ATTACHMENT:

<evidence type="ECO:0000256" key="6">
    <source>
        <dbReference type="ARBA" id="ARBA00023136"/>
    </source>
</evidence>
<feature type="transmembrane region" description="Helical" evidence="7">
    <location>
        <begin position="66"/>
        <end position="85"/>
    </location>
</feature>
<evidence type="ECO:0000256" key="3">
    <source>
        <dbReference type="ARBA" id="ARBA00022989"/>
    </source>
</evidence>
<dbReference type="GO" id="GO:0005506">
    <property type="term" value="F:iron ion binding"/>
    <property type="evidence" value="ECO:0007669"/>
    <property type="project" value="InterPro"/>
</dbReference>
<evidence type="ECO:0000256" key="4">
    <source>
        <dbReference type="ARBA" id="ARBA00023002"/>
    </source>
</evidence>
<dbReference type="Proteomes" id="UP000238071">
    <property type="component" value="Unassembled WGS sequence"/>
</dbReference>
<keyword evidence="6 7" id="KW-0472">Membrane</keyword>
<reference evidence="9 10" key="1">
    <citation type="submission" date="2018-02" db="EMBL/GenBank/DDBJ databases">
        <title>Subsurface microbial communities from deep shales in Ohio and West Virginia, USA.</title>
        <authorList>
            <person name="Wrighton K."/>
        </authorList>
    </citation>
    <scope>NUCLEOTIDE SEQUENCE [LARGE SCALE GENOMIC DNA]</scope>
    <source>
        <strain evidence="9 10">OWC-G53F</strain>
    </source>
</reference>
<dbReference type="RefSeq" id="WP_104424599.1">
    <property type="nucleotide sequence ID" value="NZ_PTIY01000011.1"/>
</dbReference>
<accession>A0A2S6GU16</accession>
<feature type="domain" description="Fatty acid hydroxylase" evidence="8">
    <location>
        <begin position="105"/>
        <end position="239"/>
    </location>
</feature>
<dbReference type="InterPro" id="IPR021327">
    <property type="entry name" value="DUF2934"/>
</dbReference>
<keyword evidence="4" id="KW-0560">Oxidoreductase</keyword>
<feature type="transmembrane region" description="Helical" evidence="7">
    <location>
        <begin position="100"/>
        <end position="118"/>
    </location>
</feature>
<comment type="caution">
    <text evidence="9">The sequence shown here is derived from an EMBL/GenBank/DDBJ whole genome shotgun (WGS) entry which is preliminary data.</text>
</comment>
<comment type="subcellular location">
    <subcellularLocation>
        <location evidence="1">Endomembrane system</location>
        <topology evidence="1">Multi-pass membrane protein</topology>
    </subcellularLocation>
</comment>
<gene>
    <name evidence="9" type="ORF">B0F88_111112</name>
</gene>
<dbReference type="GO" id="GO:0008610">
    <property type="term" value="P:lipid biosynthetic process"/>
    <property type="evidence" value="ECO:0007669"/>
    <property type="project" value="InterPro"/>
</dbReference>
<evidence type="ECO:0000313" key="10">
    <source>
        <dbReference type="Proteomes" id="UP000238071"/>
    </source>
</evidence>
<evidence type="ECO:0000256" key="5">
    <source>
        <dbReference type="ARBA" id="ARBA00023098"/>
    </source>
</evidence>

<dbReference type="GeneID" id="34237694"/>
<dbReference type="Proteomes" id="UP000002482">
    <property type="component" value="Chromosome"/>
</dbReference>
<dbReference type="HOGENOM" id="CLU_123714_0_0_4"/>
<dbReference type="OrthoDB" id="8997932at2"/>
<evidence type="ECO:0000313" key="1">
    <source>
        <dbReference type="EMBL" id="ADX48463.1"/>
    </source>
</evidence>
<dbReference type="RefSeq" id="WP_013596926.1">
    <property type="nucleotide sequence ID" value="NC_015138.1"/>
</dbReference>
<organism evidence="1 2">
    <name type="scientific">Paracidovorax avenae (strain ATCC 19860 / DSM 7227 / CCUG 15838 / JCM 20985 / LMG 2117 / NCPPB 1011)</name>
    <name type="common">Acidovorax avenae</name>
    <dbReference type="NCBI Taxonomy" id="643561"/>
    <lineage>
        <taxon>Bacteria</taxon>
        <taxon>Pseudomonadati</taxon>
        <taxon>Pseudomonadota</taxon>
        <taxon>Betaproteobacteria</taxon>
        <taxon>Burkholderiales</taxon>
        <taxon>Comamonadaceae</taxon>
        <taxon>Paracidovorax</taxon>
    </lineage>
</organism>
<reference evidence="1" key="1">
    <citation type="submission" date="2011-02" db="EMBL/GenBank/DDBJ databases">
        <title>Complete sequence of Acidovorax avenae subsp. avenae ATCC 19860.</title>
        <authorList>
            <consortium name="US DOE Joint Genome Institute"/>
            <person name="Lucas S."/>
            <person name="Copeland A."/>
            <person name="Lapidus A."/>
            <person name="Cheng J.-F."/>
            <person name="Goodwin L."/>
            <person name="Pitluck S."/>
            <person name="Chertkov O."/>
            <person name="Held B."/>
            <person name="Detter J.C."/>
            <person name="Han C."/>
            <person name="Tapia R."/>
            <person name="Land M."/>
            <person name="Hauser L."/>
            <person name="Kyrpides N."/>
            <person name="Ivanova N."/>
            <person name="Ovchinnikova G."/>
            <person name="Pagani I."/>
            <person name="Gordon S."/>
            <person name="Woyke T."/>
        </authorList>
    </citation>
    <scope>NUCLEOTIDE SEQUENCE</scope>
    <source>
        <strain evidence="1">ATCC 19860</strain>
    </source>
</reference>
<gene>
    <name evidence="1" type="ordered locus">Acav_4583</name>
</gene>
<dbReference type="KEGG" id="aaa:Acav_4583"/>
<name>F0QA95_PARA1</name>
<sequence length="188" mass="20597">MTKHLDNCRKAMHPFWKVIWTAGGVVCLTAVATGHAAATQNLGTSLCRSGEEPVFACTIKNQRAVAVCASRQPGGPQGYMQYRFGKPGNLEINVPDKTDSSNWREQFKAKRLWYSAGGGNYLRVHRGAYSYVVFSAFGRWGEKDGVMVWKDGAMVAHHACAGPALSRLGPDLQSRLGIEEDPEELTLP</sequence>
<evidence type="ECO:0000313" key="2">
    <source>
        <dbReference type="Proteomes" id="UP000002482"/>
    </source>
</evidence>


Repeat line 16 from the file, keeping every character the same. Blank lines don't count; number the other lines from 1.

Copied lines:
</evidence>